How should I transfuse/extort/etc???

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GiannisF_96

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Hello everybody,

Hopefully everyone is wrapping up with a successful harvesting/winemaking season.

In my previous post I asked you guys how should I proceed with the vineyard that my deceased father left behind. The answers really helped me out, and I am truly grateful.

The harvest gave almost a ton of grapes. Most of them I gave to a distillery that will make tsipouro out of them (a Greek kind of moonshine) but I kept a hundred kilos in an inox barrel to make wine out of them. Around 40 days pasted, I tested and measured,and I now have my first wine.

received_286066150189634.jpeg

I now have a small problem on my hands. (Most of) the local winemakers say I have to "de-mud" my wine, meaning that I have to transfer the wine to another container, leaving behind the sediment that has been formed. However, I got as many opinions about how to proceed as the number of people I asked. And another issue is that I don't have another (clean/ready) container available.

My question is this: Can I use a thin tube to slowly siphon the sediment without mixing it with the wine? I was thinking maybe that would be the less disturbing choice for the wine...

Frankly speaking, I was even told to seal the inox barrel as it is, without even removing the sediment, and wait until December when I can bottle the wine. If that works, I would consider it as a choice.

Due to my job and my university studies, I only have 2 days before I leave my hometown... So keep in mind I only have a few hours available to solve this situation.

Thanks everyone for helping out, I deeply appreciate it. Hope to hear from you all soon.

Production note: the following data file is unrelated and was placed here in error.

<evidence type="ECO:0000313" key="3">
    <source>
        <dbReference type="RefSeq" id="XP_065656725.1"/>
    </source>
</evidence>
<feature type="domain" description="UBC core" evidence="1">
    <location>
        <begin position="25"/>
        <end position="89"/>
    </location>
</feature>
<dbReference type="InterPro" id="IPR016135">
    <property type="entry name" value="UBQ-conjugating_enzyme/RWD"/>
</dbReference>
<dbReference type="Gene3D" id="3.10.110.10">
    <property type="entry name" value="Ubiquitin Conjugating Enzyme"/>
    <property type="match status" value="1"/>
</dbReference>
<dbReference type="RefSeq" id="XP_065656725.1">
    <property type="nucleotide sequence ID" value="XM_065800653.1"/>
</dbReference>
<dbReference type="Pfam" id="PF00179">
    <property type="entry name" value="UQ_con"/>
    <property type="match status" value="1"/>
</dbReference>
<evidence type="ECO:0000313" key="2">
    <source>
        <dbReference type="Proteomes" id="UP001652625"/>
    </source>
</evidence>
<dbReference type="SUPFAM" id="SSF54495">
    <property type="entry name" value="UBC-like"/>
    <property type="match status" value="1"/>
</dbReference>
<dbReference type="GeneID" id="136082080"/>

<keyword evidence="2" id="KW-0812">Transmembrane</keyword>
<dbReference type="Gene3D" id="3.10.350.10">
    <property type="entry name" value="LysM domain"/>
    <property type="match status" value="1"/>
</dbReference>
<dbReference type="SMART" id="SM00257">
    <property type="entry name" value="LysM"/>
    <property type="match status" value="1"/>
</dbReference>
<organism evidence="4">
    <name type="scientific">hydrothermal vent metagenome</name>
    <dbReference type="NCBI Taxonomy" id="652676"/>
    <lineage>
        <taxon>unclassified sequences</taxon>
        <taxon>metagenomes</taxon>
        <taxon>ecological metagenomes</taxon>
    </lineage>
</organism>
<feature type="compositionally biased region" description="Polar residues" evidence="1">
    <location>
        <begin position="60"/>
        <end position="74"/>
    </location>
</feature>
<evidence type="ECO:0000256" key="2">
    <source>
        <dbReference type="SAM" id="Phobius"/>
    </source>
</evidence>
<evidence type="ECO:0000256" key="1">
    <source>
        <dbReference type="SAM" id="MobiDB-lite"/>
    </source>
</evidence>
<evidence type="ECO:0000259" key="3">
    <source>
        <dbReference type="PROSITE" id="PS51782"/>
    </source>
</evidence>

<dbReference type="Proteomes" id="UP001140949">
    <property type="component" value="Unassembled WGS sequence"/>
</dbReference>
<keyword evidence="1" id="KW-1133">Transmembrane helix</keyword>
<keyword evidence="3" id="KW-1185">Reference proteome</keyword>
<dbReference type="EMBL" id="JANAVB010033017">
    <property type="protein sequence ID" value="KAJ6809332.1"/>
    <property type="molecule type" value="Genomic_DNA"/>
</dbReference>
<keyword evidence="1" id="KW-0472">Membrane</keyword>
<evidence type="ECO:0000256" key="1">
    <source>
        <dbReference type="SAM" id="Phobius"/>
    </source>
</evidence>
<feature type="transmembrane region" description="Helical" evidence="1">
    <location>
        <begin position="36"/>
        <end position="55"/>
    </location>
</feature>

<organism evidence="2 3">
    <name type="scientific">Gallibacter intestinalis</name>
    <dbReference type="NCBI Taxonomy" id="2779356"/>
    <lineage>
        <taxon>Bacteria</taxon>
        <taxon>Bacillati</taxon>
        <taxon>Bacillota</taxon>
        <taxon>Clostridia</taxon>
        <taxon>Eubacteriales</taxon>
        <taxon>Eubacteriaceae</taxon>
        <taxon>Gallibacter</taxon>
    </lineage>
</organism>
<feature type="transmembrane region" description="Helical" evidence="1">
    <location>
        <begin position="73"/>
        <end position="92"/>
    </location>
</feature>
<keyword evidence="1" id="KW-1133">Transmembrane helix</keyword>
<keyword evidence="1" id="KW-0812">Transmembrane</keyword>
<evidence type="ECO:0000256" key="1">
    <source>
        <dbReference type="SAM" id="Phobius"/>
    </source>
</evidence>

John
 

sour_grapes

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I am no expert, but I believe you will find that you cannot really siphon the "mud" (also known as "lees") from the bottom of your barrel. In my opinion, it will be too thick to suck up compared to the wine.

If you had 100 kilos of grapes, you likely have 60-70 liters of wine to deal with. My suggestion would be to find 5 or 6 plastic buckets (preferably made for contact with food), each of which is ~20 liters. Transfer the wine from your inox barrel to the buckets, clean the barrel, then transfer the wine back to the barrel.
 

franc1969

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Hello everybody,

Hopefully everyone is wrapping up with a successful harvesting/winemaking season.

In my previous post I asked you guys how should I proceed with the vineyard that my deceased father left behind. The answers really helped me out, and I am truly grateful.

The harvest gave almost a ton of grapes. Most of them I gave to a distillery that will make tsipouro out of them (a Greek kind of moonshine) but I kept a hundred kilos in an inox barrel to make wine out of them. Around 40 days pasted, I tested and measured,and I now have my first wine.


I now have a small problem on my hands. (Most of) the local winemakers say I have to "de-mud" my wine, meaning that I have to transfer the wine to another container, leaving behind the sediment that has been formed. However, I got as many opinions about how to proceed as the number of people I asked. And another issue is that I don't have another (clean/ready) container available.

My question is this: Can I use a thin tube to slowly siphon the sediment without mixing it with the wine? I was thinking maybe that would be the less disturbing choice for the wine...

Frankly speaking, I was even told to seal the inox barrel as it is, without even removing the sediment, and wait until December when I can bottle the wine. If that works, I would consider it as a choice.

Due to my job and my university studies, I only have 2 days before I leave my hometown... So keep in mind I only have a few hours available to solve this situation.

Thanks everyone for helping out, I deeply appreciate it. Hope to hear from you all soon.

John
Do you have this in barrel without much headspace/ airspace? Then transfer out, clean, transfer back as sourgrapes says. Add potassium metabisulfite, top off, put under airlock until you can bottle.
If not- that is you don't have this in as small a container as possible- do you have access to wine bags or multi-liter jugs or flexible-squashable plastic jugs? Transfer it into those and wait.
Basically you want bulk storage with very little air reaching the wine- how do you do that before you leave? Even if you have to seal up jugs while carbon dioxide is still in the wine, better than oxidizing in the meantime.
 
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